The structures of international capital, created largely outside democratic control after 1945, became increasingly confident in their global interventions on behalf of wealth and privilege. Social democratic forces have buckled before the assault, their arguments about solidarity, trade unions and co-operation seeming quaint and out-of-date. The democratic left did not realise until too late how much of its apparent power had been down to fear of Soviet-style revolution.
True, national democracy survives, but in a hollow way, mocking the ambition that each term used to signal. It is this #mismatch – between claim and reality – that explains the perpetual anger (discussed last week) of our current politics, both in old and new democracies. Wealth has no intention of forgoing either term: they are useful illusions under which to rework the world to reflect the pre-democratic “Gilded Age” arrangements of opulence within, police guards and gated communities without and all under cover of a supposed democratic will, but one now damaged almost beyond repair by the pre- and anti-democratic forces ranged against it.
Law can hold power to promises it never meant to keep
... it is in exactly this space between facts and theory (between what we are and what we think we were, and can be again) that opportunity is to be found. The memory of democracy’s egalitarian promise survives. So too do those other bequests of modernism, “the rule of law” and “respect for human rights”. The last two of these in particular have grown lives of their own which neo-democracy cannot always be sure to control and which it is not (yet?) strong enough to destroy.
In times of radical progress this judicial independence can be barrier to social improvement – but in these neo-democratic days it is an important defence against double standards. For all its faults the courtroom remains a protected space where discourse gives truth a chance to shine. Its presiding judges have the capability of holding power to promises it never meant to keep, and sometimes makes the powerful do so.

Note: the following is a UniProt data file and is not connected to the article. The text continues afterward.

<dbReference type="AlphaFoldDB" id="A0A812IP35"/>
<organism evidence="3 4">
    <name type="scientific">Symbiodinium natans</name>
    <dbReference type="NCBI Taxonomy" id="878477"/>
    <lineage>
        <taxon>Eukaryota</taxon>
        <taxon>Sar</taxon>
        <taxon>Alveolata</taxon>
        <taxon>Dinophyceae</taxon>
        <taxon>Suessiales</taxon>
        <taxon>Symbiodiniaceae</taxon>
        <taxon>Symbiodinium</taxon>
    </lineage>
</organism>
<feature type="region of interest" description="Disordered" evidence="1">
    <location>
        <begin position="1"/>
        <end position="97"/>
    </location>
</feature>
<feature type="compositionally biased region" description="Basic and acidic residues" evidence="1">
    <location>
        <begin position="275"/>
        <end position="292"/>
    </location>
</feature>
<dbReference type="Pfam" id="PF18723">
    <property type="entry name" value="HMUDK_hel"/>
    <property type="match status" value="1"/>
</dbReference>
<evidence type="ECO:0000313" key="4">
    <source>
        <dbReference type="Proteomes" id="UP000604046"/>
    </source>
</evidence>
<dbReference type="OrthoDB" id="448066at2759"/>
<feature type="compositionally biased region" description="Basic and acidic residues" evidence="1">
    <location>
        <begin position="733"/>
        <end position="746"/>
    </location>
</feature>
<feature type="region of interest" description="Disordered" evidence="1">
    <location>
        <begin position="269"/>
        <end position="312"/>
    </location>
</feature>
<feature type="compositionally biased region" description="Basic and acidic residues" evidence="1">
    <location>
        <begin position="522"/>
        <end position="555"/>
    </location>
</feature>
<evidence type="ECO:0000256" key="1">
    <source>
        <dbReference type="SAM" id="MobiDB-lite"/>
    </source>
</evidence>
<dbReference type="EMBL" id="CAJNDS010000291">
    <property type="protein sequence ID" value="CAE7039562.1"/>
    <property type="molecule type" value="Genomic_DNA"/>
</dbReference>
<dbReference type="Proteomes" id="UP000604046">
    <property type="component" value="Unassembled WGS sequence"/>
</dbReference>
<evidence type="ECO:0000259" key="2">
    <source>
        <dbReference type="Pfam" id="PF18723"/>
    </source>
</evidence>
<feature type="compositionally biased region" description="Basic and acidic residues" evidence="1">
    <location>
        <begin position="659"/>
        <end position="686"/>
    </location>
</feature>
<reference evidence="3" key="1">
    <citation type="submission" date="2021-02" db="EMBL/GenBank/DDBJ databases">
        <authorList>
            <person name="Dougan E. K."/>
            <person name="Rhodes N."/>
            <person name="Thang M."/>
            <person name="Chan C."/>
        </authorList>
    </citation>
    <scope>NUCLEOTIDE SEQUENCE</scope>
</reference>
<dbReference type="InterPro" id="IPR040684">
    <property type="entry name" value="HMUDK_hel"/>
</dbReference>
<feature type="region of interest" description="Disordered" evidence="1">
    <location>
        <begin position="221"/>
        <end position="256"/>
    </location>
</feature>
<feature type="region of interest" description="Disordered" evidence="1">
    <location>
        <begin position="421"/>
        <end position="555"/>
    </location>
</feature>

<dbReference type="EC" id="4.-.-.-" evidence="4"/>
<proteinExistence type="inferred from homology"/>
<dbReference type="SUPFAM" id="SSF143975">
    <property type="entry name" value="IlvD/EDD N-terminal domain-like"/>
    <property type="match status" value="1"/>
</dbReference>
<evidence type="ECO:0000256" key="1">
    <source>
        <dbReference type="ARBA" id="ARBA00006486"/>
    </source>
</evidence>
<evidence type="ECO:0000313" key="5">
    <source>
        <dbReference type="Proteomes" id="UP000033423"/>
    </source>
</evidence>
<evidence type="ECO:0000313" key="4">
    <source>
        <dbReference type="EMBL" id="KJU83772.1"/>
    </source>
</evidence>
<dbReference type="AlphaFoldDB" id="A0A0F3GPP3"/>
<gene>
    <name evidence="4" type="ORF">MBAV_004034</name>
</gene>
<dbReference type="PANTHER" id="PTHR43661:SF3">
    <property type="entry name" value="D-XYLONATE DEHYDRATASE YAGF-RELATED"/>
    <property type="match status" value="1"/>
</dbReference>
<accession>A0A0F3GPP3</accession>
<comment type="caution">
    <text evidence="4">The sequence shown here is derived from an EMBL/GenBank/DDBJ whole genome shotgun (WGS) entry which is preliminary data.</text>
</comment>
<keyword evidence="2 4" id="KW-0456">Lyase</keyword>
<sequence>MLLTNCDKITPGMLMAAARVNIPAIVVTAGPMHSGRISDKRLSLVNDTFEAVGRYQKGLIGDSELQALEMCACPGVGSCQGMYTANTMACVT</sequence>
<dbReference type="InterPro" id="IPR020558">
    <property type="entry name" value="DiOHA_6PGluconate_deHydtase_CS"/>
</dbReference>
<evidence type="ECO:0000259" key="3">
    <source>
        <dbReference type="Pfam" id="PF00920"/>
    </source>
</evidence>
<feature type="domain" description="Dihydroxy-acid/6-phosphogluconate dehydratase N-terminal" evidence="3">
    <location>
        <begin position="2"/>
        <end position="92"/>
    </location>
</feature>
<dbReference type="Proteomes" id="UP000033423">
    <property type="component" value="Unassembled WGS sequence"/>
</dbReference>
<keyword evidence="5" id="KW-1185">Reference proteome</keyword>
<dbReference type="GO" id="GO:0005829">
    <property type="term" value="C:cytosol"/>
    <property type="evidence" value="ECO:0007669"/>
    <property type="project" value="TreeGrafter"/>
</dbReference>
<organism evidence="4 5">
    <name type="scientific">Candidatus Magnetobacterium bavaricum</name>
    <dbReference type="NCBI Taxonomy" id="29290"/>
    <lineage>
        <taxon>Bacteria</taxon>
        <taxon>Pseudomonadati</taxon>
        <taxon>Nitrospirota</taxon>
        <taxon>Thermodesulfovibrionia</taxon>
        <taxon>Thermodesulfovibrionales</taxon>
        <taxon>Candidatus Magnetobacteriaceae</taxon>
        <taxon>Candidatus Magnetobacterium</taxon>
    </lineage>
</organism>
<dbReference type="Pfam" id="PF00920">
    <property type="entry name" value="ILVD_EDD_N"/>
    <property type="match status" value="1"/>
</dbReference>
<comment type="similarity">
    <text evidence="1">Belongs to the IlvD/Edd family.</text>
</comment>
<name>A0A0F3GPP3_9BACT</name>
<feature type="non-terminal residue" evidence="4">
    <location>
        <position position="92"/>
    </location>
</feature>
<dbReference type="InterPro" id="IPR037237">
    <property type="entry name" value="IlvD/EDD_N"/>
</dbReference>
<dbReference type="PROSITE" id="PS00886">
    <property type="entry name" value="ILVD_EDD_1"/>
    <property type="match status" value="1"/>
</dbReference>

It is important not to exaggerate. Neither the judges nor human rights are a cavalry riding over the hill to rescue the democratic convoy from its enemies. Judges can – and sometimes are – co-opted by elite interests, becoming tools and propagators of neo-democracy, rather than challengers of it. Governments respond to the risks of litigation by trying to ensure that only the rich can access the courts.
Populist political leaders
In subtler places they are condemned by populist political leaders as “undemocratic” and “out-of-touch” – for the crime of taking seriously what the society says it wants (human rights) but which in a neo-democratic world is impossible truly to have.
All this explains the turn to law that we have seen in all democratic cultures recently. The shift entails a move to the courts as centres of opposition to initiatives intended to benefit the rich, the “haves” of power and other crucial societal resources, but which are at odds with what society – through its laws; through its constitution; through its rights guarantees – declares itself to be committed to achieve.
But neither law nor human rights can on their own revive democratic culture.
Next week, in the final article in this series, we focus on democratic revival.